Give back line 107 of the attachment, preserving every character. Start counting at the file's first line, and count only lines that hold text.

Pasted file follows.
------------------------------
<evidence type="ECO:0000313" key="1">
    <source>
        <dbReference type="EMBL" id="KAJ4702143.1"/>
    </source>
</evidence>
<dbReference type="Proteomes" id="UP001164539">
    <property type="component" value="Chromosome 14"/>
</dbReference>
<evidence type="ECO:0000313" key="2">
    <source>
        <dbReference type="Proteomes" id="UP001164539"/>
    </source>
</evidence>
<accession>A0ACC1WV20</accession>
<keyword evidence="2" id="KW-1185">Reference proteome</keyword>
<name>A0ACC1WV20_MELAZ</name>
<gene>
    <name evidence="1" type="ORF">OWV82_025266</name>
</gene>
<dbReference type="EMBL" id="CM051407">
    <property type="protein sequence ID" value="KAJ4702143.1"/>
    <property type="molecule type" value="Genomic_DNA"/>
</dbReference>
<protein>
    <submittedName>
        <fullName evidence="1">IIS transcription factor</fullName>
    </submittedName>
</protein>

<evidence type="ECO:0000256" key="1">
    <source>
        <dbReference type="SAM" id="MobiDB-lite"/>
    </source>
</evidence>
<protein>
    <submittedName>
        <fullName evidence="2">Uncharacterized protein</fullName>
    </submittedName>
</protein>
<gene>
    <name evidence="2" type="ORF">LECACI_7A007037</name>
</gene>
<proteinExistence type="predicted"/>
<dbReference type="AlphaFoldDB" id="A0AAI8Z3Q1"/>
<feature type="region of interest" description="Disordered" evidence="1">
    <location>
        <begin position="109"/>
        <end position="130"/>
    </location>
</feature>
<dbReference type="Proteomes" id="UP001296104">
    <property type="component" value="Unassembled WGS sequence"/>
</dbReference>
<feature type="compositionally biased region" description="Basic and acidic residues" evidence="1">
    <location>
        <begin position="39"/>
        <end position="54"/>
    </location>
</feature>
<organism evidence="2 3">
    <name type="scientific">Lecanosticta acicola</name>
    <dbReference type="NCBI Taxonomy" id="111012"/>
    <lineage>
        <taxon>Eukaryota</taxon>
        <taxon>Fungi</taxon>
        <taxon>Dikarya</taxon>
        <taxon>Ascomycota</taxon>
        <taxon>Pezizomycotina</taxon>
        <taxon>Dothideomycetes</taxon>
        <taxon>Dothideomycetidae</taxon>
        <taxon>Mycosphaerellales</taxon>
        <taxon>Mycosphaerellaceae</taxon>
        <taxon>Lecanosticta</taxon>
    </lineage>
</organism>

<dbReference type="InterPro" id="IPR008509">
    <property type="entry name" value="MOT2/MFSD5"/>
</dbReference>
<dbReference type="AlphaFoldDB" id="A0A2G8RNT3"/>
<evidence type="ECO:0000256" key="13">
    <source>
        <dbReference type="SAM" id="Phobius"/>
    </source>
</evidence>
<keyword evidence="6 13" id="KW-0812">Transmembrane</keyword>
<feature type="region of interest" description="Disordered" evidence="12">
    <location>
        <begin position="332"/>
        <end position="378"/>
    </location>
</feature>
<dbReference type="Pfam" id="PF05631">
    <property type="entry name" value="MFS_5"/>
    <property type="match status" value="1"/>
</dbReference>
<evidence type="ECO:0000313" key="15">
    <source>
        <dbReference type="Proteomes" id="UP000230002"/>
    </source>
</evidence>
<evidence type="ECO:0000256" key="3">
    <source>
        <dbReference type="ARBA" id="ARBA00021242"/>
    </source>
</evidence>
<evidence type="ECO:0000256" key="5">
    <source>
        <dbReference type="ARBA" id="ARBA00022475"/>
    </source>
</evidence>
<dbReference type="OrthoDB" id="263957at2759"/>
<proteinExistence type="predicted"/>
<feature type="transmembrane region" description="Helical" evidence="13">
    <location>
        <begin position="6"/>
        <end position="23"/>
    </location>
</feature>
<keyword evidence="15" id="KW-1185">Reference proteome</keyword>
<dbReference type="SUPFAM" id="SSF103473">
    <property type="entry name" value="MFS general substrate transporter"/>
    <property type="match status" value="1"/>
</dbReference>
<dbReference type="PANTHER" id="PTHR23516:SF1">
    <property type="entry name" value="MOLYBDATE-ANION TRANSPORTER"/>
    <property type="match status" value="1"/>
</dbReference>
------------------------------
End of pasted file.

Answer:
        <dbReference type="ARBA" id="ARBA00022475"/>